“I would not expect that. Abigail must choose this on her own. Take some time to get to know her. If she’s comfortable with the idea, she’ll let you know.”
“From what I’ve seen, Abigail won’t have a problem with it,” Eli said. “Jonathan, did you not see the woman rush to him after he walked out of the tent?”
Jonathan nodded with a grin, and Pekah blushed at the memory. He hadn’t expected Abigail to throw her arms around his neck like she did, once she’d overcome her surprise. She obviously did not consider him revolting.
Popping an apple slice into his mouth, Pekah stood. “I appreciate your ideas-you’ve made me feel much more comfortable. Abigail may still choose to go a different way, but if she decides to honor Jasher’s request, I will at least consider it. Sarah?”
Sarah glanced back from feeding the boys.
“Thank you again for your hospitality.”
Jonathan, Eli, and Tavor all stood and offered their thanks. Tavor stepped to his wife and kissed her.
“You’re welcome. Where are you all going this morning?” Sarah asked.
“We’re meeting General Amon at the city gates,” Tavor replied. “Some unfinished business-and then we’ll be back for Sabbath worship services.”
“A party is being sent into the mountains tomorrow to seek out Rezon and those who escaped with him,” Eli responded.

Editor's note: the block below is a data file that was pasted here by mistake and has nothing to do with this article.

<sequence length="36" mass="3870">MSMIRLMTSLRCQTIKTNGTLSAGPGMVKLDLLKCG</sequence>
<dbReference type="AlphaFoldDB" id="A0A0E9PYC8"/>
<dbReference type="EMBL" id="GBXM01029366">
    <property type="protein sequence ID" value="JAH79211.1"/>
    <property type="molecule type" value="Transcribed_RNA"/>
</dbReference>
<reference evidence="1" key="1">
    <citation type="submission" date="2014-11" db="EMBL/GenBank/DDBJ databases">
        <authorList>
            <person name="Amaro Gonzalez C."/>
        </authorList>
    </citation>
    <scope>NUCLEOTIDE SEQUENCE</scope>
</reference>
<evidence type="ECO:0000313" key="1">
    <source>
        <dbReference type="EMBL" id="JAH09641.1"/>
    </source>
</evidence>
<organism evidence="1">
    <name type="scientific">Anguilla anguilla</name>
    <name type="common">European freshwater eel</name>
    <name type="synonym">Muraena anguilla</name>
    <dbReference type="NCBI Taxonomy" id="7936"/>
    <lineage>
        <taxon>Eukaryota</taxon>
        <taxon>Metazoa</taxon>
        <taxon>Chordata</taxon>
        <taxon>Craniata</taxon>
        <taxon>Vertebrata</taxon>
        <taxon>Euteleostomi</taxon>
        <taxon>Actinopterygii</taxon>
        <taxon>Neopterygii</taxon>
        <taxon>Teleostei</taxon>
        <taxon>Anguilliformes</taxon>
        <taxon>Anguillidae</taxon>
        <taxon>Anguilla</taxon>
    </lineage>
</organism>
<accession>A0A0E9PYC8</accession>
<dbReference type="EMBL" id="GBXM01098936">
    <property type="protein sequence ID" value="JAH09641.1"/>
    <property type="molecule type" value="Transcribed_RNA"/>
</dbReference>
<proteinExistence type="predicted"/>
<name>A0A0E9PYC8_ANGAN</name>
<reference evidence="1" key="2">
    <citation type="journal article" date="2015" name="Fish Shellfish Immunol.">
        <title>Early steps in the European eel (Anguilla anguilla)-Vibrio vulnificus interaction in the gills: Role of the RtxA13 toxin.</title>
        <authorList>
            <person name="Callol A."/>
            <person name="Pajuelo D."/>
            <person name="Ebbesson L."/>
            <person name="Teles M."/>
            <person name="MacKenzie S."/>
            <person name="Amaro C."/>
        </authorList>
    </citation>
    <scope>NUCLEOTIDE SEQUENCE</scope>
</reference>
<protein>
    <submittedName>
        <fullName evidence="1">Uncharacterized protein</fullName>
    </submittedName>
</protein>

Sarah threw Eli a chastising look. “Surely you and Jonathan are not joining them? What of your own wounds? You both need rest.”
“Thank you for your concern, Sarah,” Jonathan replied. “But my leg is well enough that I can travel by horseback.”
Eli shrugged his shoulders. His left forearm was still thickly bandaged, but Jonathan knew his stubbornness would not allow him to sit idly by.
“Go on, then!” Sarah said, scowling at Tavor as if she expected him to intervene and make them stay.
After a futile attempt to avoid her glaring eyes, Tavor said, “You’re right, my dear. But do you honestly think they’ll listen to me?”
“No, I suppose not.” Sarah sighed. She frowned at each of them, causing them all to drop their gaze. Having made her point, she waved them out of the house.
Once outside, Jonathan put a hand on Tavor’s shoulder. “Thank you!”
Tavor only winked.
J onathan followed Eli as he and the others descended the steep, enclosed street where Tavor’s home crowded against other two-story stone residences. A few balconies above them were enshrouded with laundry hung out to dry. Sunlight bathed the men in warmth once again when they passed onto the wider streets below the temple, bordered on every side by tents. Normally filled with hawking vendors of all kinds, today the tents were devoid of sales activity. The few citizens who did walk the street waved cheerfully or gave friendly greetings pertaining to the holy day, each exuding a palpable feeling of relief from escaping the fears of the day before. The smiles and pleasant exchanges warmed Jonathan’s heart.
After arriving at the entrance to the city, they passed through the outer gate house to walk between the fallen archway stones. Jonathan could see the army of Amon in the distance. Making their way down to the grid of burial mounds that scarred the grassy field, they turned to avoid them and followed the road. As they neared the place where the army had assembled, Jonathan could see that the Gideonite captains were in the process of sending thousands of soldiers home-those who had abandoned Rezon.